Predict SEC women’s basketball? It’s a tossup

Maria M. Cornelius2MCsports

It’s time for women’s basketball media to pick the preseason All-SEC team and the predicted order of finish in the conference – and it’s not an easy task. The ballots are due today to the SEC, so, in the interest of transparency, my predictions will be published here. The SEC should release the media results within a week.

First, here is my ballot for First Team All-SEC: Jordan Horston, guard, Tennessee; Alexis Morris, guard, LSU; Jessika Carter, forward, Mississippi State; Rickea Jackson, forward, Tennessee; and Aliyah Boston, center, South Carolina.

The media’s team is set at five players with two guards, two forwards and a center. The coaches, who can’t vote for their own players or team, get two teams of eight players each for a total of 16. Tiebreakers aren’t broken, and last year the coaches’ Second Team All-SEC had nine players.

This clearly means the media are better at identifying – or at least trying to identify – the best five players in the SEC at specific positions. The truth is the coaches want lots of choices so a lot of players can be recognized. (NOTE to SEC: Please give the media two teams of five players each in 2023.)

(IF I had a second team it would have included Zia Cooke, a guard at South Carolina; Anastasia Hayes, a guard at Mississippi State; Hayley Frank, a forward at Missouri; Jordyn Merritt, a forward at Florida; and Tamari Key, a center at Tennessee who became the all-time leading shot blocker in Tennessee program history in three seasons. I also could have easily selected a third team. The SEC is loaded with talent.)

Tamari Key (Tennessee Athletics)

The Player of the Year has to come from the All-SEC team, so my vote went to Boston, the reigning winner who led the Gamecocks to SEC and national championships in 2021-22.

Disagreement is welcome – accompanied by who you would take off my ballot and place on yours. That’s where it got tricky, and I crumpled my list – literally, I hand-wrote it on paper – several times.

Second, here is my predicted order of finish: South Carolina, Tennessee, LSU, Florida, Kentucky, Mississippi State, Arkansas, Georgia, Alabama, Ole Miss, Texas A&M, Vanderbilt, Missouri and Auburn.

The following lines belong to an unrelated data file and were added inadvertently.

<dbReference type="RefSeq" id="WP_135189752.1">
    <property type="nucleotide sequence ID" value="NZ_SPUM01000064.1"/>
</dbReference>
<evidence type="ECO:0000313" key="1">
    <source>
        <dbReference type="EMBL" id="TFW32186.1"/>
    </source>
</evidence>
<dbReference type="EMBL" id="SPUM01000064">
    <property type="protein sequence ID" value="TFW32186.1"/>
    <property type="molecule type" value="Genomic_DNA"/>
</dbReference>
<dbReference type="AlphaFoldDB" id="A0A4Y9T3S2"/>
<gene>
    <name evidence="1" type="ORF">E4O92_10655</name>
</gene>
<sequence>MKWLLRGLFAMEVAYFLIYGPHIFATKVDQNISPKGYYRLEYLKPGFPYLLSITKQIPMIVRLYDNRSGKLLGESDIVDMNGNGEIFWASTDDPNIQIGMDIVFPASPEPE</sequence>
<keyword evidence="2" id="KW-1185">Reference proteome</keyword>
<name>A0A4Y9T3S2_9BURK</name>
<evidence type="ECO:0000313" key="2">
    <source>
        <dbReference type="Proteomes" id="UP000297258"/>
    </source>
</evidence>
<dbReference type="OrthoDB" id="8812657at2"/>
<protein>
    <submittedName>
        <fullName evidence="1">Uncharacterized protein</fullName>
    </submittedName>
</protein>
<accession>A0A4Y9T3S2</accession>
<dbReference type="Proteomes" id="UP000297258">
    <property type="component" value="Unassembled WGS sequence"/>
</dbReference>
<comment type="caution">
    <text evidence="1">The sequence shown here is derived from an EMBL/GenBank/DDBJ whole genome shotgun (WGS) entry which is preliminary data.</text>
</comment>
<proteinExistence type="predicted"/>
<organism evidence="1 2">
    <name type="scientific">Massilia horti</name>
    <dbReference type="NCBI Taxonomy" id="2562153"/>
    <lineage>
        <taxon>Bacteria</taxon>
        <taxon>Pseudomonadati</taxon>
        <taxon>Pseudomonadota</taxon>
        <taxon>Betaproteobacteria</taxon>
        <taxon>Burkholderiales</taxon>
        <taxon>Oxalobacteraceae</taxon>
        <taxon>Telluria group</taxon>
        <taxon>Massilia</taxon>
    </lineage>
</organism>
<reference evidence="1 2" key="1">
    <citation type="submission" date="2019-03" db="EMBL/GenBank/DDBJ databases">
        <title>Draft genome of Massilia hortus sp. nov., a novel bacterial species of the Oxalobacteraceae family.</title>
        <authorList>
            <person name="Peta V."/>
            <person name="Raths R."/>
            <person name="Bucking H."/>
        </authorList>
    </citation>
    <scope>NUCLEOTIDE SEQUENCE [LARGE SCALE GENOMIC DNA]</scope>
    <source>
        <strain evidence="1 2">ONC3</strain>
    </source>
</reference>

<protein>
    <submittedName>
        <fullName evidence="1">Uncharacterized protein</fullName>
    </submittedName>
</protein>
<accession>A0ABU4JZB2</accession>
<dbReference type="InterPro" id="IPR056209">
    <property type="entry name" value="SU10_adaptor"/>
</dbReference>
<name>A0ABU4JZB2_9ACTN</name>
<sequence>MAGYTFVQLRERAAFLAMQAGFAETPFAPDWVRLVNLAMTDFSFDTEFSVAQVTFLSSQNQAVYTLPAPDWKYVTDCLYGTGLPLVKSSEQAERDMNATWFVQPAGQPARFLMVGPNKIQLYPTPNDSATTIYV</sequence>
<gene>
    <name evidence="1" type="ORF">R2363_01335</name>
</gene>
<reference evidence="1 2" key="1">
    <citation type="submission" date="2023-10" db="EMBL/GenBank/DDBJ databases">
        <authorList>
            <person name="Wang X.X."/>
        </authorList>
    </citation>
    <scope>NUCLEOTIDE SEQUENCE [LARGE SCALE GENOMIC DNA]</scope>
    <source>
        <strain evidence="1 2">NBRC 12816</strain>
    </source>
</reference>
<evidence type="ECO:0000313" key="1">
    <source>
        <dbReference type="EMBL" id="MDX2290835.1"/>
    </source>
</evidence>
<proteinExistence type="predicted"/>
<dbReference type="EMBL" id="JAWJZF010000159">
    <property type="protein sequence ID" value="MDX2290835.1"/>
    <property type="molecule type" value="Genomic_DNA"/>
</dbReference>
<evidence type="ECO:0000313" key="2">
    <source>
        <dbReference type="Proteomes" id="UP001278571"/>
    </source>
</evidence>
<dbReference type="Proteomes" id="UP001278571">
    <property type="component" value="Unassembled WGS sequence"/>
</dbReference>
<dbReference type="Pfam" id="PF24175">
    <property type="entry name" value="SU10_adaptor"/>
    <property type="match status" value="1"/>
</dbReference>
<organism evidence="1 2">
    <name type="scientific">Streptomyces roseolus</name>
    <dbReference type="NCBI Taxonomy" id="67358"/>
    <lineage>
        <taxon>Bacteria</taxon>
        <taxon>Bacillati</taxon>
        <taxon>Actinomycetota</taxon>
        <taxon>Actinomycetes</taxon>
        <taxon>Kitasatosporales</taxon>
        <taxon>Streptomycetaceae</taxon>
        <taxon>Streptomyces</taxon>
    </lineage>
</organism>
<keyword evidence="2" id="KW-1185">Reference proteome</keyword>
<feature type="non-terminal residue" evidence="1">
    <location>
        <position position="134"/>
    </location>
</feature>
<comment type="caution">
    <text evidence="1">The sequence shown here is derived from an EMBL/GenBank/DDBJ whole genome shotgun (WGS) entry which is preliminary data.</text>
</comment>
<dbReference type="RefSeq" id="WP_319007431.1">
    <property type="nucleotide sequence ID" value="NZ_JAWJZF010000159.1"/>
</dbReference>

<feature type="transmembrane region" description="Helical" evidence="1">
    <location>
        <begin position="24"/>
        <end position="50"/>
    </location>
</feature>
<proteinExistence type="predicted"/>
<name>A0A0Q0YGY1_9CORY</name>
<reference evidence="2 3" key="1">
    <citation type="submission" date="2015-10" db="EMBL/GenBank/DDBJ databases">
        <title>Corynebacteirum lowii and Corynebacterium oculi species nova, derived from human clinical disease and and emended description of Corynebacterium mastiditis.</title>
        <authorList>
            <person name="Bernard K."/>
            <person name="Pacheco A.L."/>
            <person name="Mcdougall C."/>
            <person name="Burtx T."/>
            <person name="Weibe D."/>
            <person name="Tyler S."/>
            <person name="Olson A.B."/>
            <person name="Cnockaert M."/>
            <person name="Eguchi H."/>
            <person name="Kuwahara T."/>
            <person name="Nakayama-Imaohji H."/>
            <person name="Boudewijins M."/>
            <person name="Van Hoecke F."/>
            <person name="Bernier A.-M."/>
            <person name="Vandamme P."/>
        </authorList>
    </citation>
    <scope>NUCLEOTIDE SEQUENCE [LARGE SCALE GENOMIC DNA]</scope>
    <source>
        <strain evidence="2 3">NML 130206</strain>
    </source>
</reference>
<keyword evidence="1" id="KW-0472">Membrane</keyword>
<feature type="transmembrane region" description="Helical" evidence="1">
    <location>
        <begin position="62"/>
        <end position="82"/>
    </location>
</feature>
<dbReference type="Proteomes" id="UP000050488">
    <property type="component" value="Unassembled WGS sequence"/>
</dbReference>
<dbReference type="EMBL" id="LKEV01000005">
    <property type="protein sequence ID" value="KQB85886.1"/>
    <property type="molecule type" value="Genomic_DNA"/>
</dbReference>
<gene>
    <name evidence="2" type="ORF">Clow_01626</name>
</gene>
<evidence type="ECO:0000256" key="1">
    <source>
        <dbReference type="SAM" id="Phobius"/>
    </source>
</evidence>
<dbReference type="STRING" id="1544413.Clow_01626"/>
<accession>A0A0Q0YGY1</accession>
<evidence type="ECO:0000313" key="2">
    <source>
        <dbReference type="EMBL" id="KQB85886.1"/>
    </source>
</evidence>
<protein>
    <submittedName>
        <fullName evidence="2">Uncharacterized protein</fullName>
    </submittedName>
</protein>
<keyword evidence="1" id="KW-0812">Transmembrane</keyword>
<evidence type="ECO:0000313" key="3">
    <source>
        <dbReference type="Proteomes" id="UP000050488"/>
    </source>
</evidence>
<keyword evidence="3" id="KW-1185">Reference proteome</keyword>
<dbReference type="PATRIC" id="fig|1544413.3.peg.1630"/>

Again, disagreement is welcome, and I might even agree with you. Some decisions were made because of who graduated, transferred out or transferred in via the portal. This also wasn’t an easy task because last season, the top seven teams were bunched up together until the last week of the regular season with the eighth- and ninth-place teams chasing them. The teams that finished 10th and 11th in 2022 were tied and a win away from moving up two spots.

My reason for picking South Carolina at the top is simple – the Gamecocks are the champions until someone knocks them off the perch.

Different sport, but my thought process was the same for the Atlanta Braves – they are the National League East Division champs in MLB until someone picks them off. It took until the penultimate game of the 2022 regular season, but the Braves finally clinched first place after wresting it from the New York Mets, who had held it nearly the entire season. The Braves were in first or tied for first place only eight days over six months and 162 games. Still, the Mets had to take it from them. The Braves kept it instead.

Back to basketball, Tennessee finished third in the SEC last season and has the roster to win an SEC title. But the Lady Vols have to take it from South Carolina and fend off a lot of challengers, including LSU. The rest of the SEC after the top three – which was based to some degree on portal additions – was harder to pick. Florida was the “surprise” team close to the top last season, as was Ole Miss – I put surprise in quotes because after 25 years of covering the SEC, nothing should surprise me – and the Gators could challenge again.

Ole Miss lost its best player to the WNBA, but I may have the Rebels too low. Mississippi State can compete for an even higher spot if it adjusts quickly to its fourth head coach in four seasons. The talent is there, but can the team mesh in time?

Kentucky lost a singular talent – Rhyne Howard went to become the 2022 WNBA Rookie of the Year – but the Wildcats still have a senior core and added talent in the portal. Texas A&M had a disappointing season in Gary Blair’s farewell one and now has a new coach in Joni Taylor, who left Georgia. Taylor can get the team back on course quickly, so I may have the Aggies too low, too. Georgia, in turn, lost a lot of senior starters, one of its best young players in Jillian Hollingshead, who transferred to Tennessee, and now has a new coach.

Jillian Hollingshead

The teams I have bunched up in the middle and those near the bottom – all of which will pull off upsets and push teams this season – reflect how deep the SEC is now.

Any team in the SEC is capable of taking down any other team at any time. It’s a sports cliché and also true in this league.

South Carolina had one loss in the conference in the regular season. It was to Missouri, which finished 7-9 in the SEC. South Carolina had just two losses the entire season and was the last team standing when it mattered. The other loss? To Kentucky in the SEC tournament. The Wildcats were on the bubble to make the NCAA tourney and then earned the automatic bid by claiming the SEC tourney crown.

The SEC is a league for grown women. So take the predicted order of finish with the proverbial grain of salt. The only guarantee is that it will be entertaining and maddening for fans to watch.

Maria M. Cornelius, a writer/editor at Moxley Carmichael since 2013, started her journalism career at the Knoxville News Sentinel and began writing about the Lady Vols in 1998. In 2016, she published her first book, “The Final Season: The Perseverance of Pat Summitt,” through The University of Tennessee Press.

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